We left about noon since it wasn’t far away. The water was beautiful again. Calm and beautiful blue and green colors. On the southern side of MOW cay is Dickie’s Cay and Dickie’s Bay. Dave figured this was the perfect place for him to pee overboard. He tried giving me a lesson on “fluid mechanics and physics” as to why the pee doesn’t hit the side of the boat :(
When we arrived at the eastern harbor about 1:40pm, we went into the narrow channel, turned in and turned right around. It was super crowded. We probably would have had to get a mooring ball instead of anchoring. That’s how they fit so many boats into a small harbor. We both felt claustrophobic and wanted out of there.
We moved back west along the southern shore and anchored. We are more exposed to the south & west, so we’ll decide tomorrow if we want to stay here or not. We were anchored by 2:00pm. We took some time to get everything settled, then went to town to check out the island. As we entered the harbor, we asked some people in a dinghy where the public dinghy dock was located. They directed us to the dock. It was a very crowded space where you had to pin ball between dinghies to tie up. We had a feeling this was the marina’s dock. So after getting further penned in, we went to shore and asked, and they directed us to the public dock. Now we had to get out of that mess of dinghies with more tied up since we arrived. We had to back away from the dock, separate the dinghies behind us, the swing the dingy in front of us to the side and repeat a couple times until we could get out. Whew!!.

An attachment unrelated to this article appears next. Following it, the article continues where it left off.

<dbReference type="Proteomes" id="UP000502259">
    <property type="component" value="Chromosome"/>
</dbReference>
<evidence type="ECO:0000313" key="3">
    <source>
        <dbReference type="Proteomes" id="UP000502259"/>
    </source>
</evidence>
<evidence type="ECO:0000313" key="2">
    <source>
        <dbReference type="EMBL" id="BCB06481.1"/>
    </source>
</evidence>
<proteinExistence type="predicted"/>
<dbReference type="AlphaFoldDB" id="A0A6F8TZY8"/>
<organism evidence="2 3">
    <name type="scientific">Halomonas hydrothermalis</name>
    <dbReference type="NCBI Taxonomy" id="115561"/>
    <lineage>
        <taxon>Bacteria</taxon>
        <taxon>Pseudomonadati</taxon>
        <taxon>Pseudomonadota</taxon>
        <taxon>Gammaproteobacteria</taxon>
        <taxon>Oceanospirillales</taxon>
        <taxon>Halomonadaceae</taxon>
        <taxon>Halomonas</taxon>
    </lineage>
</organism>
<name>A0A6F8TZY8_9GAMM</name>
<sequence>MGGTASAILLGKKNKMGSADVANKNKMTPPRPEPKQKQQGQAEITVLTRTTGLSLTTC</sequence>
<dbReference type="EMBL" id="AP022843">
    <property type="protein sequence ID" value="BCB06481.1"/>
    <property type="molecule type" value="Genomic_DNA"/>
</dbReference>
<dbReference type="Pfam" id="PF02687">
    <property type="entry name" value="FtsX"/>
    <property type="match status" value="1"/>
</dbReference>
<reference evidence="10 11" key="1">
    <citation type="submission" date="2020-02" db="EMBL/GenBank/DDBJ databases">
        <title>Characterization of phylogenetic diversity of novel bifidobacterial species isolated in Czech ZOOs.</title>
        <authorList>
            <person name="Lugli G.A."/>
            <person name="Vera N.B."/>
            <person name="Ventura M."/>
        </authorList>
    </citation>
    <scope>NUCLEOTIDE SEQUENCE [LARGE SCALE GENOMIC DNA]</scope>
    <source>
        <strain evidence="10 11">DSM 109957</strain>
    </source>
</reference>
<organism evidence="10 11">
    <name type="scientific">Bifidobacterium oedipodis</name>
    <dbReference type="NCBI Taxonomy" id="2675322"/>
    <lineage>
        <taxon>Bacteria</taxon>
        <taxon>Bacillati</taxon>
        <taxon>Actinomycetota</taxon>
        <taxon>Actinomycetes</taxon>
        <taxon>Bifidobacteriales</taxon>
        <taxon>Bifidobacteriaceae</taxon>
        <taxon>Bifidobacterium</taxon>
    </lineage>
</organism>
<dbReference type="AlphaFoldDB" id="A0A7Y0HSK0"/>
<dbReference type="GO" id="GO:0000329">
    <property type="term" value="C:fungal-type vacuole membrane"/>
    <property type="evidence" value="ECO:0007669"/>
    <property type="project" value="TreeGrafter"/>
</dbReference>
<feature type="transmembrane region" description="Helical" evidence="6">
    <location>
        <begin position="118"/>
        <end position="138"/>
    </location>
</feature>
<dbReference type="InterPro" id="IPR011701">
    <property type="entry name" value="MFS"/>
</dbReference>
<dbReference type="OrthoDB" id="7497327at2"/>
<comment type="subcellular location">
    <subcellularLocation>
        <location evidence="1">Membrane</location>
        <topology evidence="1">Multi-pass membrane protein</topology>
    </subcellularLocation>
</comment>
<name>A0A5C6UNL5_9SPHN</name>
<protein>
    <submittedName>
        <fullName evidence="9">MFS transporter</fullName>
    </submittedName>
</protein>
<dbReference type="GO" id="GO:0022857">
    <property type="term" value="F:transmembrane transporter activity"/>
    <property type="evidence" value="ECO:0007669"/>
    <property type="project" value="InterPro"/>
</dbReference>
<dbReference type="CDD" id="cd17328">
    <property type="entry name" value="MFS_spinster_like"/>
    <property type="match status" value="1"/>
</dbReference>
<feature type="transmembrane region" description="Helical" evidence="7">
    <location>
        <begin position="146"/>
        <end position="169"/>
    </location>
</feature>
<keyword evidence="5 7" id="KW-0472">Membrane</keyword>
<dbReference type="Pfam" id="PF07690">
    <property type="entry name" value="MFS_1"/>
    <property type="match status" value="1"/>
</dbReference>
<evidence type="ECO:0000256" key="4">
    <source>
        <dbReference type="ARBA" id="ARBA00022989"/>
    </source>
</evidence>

We found the public dock with lots of room to ourselves. We walked up hill a block to “Queen’s highway” wide enough for golf carts. We found a hardware store closed a little after 4:00. Found a grocery store, checked out what they had and that they were open until 6:00. Walked about 3-4 blocks parallel with the shore, saw a school, post office, a couple churches, Albury’s wood working shop and many homes. Back at the marina, we found the only restaurant on the island. It didn’t open until 6:00 and they don’t sell liquor anywhere on the island. So no happy hour. We went back to the grocery store to pick up eggs and bread. We found cans of Bahamian “peas and rice fixin’s” to add to rice, so thought we’d try a couple cans of that. We thought the prices were close to those in the states. The only other store we looked at, on Green Turtle Cay, was much more expensive.
|much better dock. ladder is on other side of Dave that you have to climb|
|Lignum Vitae tree, the wood is used in boats|
|Abaco boat, has a mast laying on it, but can be rowed too. They make them here and race them|
Before we left the boat, I started a “load of laundry”. We put all of our towels and washcloths in the bucket with soap to soak while we were gone. Back at the boat, we rinsed the laundry and hung it to dry. Then we had our own happy hour, dinner and showers. A large yacht, probably 100 ft or more, anchored off shore from us, right in the path of the sunset. They had a power boat for their dinghy. We saw someone go over to Marsh Harbor and back in the little boat, about 4 nm away. Maybe they were picking up the owner at the airport. Actually, Dave had seen a seaplane land earlier tonight. Country Western singer, Ricky Young was going to be at a bar in Hopetown on Elbow Cay near here. Maybe it was their boat.
Their beautiful view was of the “live a boards” doing their laundry and showering on their back deck. We really enjoy just sitting out in the cockpit at night. We’re so thankful there haven’t been bugs.
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